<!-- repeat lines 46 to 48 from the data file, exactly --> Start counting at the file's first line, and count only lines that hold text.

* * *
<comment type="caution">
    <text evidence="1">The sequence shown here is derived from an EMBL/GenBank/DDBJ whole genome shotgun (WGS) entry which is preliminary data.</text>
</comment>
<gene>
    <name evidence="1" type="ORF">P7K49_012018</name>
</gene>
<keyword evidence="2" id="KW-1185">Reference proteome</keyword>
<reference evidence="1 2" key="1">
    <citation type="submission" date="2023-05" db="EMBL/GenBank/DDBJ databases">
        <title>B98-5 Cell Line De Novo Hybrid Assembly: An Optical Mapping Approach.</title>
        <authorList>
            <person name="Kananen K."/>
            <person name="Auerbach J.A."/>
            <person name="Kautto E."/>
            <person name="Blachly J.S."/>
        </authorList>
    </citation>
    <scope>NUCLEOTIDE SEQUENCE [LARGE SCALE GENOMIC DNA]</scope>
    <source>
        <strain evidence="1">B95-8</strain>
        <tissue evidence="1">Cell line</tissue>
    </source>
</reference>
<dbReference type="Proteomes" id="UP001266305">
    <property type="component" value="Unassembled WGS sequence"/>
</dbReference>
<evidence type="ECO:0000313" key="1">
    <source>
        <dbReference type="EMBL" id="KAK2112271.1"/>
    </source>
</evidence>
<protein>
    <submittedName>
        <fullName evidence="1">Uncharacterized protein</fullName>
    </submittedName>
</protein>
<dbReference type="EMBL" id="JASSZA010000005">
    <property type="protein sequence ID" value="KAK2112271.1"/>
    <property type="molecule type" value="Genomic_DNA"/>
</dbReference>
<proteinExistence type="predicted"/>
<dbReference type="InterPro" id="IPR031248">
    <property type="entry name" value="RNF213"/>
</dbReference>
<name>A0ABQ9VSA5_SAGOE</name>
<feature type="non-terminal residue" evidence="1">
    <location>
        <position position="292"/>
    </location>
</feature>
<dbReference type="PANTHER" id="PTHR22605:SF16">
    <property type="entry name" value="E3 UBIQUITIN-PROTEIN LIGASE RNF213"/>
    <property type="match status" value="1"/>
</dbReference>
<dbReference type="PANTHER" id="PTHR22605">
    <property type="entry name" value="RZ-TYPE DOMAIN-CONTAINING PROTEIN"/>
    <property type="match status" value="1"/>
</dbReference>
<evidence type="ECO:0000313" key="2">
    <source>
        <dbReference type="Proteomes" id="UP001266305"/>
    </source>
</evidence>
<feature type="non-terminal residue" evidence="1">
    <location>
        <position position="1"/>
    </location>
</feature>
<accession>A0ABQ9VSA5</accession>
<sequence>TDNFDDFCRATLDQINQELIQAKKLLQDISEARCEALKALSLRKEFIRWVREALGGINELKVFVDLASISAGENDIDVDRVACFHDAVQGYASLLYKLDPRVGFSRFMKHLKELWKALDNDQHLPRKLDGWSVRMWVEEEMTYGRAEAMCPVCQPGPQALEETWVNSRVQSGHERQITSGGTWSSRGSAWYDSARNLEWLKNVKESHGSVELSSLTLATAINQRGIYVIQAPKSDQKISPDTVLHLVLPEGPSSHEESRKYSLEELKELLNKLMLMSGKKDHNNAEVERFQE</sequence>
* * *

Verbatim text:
<feature type="non-terminal residue" evidence="1">
    <location>
        <position position="292"/>